Yes, amazing as it seems, we're in a bull market. The Dow looks to 10,000, the Nasdaq to 2,000. Whatever your definition -- a 20% rise in a major market average, high volume, the moon in the seventh house -- it's been stampeding bulls since last year's lows.

When stocks rise like this, investors often feel better. Our brokerage and retirement plan statements fatten. If we own stocks of riskier, aggressive growth companies, many of which boost the Nasdaq composite, we may see truly wonderful gains. Fortunate Netflix (NASDAQ:NFLX) shareholders (among them, subscribers to our Motley Fool Stock Advisor), for example, have watched the stock rocket 948% from its Oct. 9 lows.

Yes, with a little of the old bull, you might just feel... like... a... genius.

And why not be happy about good results? After three bear market years, it's nice to see some smiley faces. Here's a look at what the market averages have done since their 2002 low:

    Market                % Gain From 2002 Low*
      Average                 to 10/17/03 Close
    Dow Jones Ind. Avg        ** +36.1%S&P 500**                   +35.7%Nasdaq Composite Index      +71.6%
*Oct. 9, 2002 for all averages.
**Dividends included

Déjà vu all over again
But something nags at you. Despite the world's effort to keep us from holding any thought for more than 30 seconds (Change the channel! Answer that telemarketer! Read that spam!), memory tells you that this all seems very familiar.

There's a reason. After the Sept. 11, 2001 attacks, the markets reopened and began a rise very similar to what we've seen over the last year:

    Market               % Gain 9/21/01Average               to 2002 HighDow Jones Industrials*   +21.1%S&P 500*                 +29.8%Nasdaq Composite Index   +44.7%*Dividends Included

We felt pretty good then, too, or at least relieved. After the cliff-falls from 2000 bull market peaks, any respite felt sweet. But it was a momentary pleasure. The averages then fell precipitously from there to their Oct. 2002 nadirs (and I don't mean Ralph). A year ago, many felt that they weren't geniuses, but idiots.

Mr. Market's moods
But feeling like a genius or idiot is neither warranted nor helpful. The stock market doesn't move in some sort of lovely line guided by an average increase or decrease in corporate earnings. The moods of Mr. Market, so dubbed by founder of modern securities analysis Benjamin Graham, swing high and low. When all the Mr. Markets -- the mutual funds, insurance companies, hedge funds and investment banks that trade in huge volumes -- have the same mood and move in synch, markets sprint or crash. It's simple supply and demand. More big buyers than sellers, prices rise. More big sellers than buyers, prices fall. It moves just about any stock in its path, whether good, bad, gorgeous, ugly, diamond, or trash. It's emotion, not reason.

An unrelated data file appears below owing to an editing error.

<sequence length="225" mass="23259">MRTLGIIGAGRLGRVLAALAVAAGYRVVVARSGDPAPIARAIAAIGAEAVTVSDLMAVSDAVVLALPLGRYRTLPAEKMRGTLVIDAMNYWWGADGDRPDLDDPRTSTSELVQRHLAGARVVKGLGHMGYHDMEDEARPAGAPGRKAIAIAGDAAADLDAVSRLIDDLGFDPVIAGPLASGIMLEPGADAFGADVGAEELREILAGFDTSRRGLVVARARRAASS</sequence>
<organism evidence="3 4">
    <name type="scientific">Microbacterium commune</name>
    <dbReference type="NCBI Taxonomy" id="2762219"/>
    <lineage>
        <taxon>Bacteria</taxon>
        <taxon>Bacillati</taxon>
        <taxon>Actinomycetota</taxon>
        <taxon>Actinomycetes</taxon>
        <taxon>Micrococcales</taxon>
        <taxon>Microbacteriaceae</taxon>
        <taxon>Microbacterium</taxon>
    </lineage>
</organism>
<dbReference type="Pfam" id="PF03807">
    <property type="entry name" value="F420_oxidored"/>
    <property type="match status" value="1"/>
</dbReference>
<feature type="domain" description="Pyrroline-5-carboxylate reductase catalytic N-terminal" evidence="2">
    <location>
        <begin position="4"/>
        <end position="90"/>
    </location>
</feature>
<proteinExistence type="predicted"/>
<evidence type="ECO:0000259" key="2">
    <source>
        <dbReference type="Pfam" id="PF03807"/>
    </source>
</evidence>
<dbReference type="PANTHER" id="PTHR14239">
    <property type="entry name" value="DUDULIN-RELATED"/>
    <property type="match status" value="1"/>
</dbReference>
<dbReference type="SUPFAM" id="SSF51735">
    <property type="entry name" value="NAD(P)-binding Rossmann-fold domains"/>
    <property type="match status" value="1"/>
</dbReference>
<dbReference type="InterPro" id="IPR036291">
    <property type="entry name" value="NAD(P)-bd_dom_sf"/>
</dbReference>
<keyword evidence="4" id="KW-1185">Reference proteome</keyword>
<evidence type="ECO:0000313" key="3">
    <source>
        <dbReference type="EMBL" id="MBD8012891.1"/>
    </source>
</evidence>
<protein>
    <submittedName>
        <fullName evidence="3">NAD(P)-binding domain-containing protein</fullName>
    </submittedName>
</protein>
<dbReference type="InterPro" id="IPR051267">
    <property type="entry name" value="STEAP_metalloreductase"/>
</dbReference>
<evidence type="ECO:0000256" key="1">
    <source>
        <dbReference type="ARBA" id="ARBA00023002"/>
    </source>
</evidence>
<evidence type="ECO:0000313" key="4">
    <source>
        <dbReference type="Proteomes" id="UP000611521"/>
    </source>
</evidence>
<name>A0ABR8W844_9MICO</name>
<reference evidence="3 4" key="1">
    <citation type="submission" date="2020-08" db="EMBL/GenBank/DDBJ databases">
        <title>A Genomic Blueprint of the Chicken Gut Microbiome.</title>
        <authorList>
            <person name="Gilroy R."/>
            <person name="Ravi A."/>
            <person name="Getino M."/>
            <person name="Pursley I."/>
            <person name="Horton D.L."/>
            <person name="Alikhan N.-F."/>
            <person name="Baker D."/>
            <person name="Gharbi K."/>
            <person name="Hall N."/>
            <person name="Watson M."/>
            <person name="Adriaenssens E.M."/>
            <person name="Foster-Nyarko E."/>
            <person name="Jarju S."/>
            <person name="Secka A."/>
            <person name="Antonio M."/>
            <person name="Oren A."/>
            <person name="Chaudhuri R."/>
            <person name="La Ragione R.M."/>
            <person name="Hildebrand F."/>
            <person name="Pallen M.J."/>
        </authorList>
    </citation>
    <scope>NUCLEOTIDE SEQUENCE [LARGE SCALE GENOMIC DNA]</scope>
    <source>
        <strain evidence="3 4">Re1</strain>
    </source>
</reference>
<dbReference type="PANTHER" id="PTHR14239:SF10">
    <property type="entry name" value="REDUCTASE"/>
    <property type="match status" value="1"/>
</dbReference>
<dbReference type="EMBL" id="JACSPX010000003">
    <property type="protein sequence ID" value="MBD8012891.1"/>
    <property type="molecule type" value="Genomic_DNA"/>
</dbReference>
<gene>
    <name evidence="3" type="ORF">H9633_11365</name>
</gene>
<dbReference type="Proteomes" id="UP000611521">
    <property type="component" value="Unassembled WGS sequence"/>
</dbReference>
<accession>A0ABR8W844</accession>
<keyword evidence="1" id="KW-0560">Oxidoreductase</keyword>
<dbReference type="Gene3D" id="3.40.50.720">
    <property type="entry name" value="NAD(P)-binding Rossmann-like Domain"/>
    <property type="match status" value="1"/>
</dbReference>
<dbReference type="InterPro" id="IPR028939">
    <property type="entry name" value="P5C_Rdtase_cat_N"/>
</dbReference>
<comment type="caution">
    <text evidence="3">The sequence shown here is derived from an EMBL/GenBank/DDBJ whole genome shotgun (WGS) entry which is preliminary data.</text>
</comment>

These dramatic moves can be worrying. Some fear they've missed something and believe they must act. They become prey to the time-honored way to lose money: to pile in at times of maximum enthusiasm and pile out at times of maximum pessimism. Others see their own stocks rise and become overconfident, forgetting the basics of research and valuation.

Herein, a prescription for all. Avoid the moods, and stick to your knitting.

What, me worry?
There is no need to act. Let's say you've ventured beyond a broad-market, low-expense stock index fund to choose a few large cap stocks well-known to you in your daily life, such as Home Depot (NYSE:HD), McDonald's (NYSE:MCD) -- now there's a turnaround -- or Citigroup (NYSE:C). Not a bad idea, given Graham's view that when investors choose individual stocks, the popular stocks do the least harm. Generally, and with individual exceptions, the longer you hold a basket of them, the less serious the fallout if you purchased at a high valuation.

Not that these stocks always gain. Far from it. But while you may or may not do better than a broad-market average, you won't cause as much damage as if you attempted the minefield of smaller companies whose businesses may be far from your daily life -- the battlefield Graham reserved for the analyst.

Thus safer (there is no "safe" in common stocks) from harm, you can then emulate Alfred E. Neuman, hero of Mad Magazine, and follow his dictum: "What? Me Worry?"

Not the Dogs of the Dow
Then, there are investors who during 1999-2000 bought a slew of less familiar stocks, many of which comprised the Nasdaq composite, but who were unprepared for the risks. We know what happened. Even with gains from 52-week lows, the major market averages still stand below their 1999-2000 bull market highs: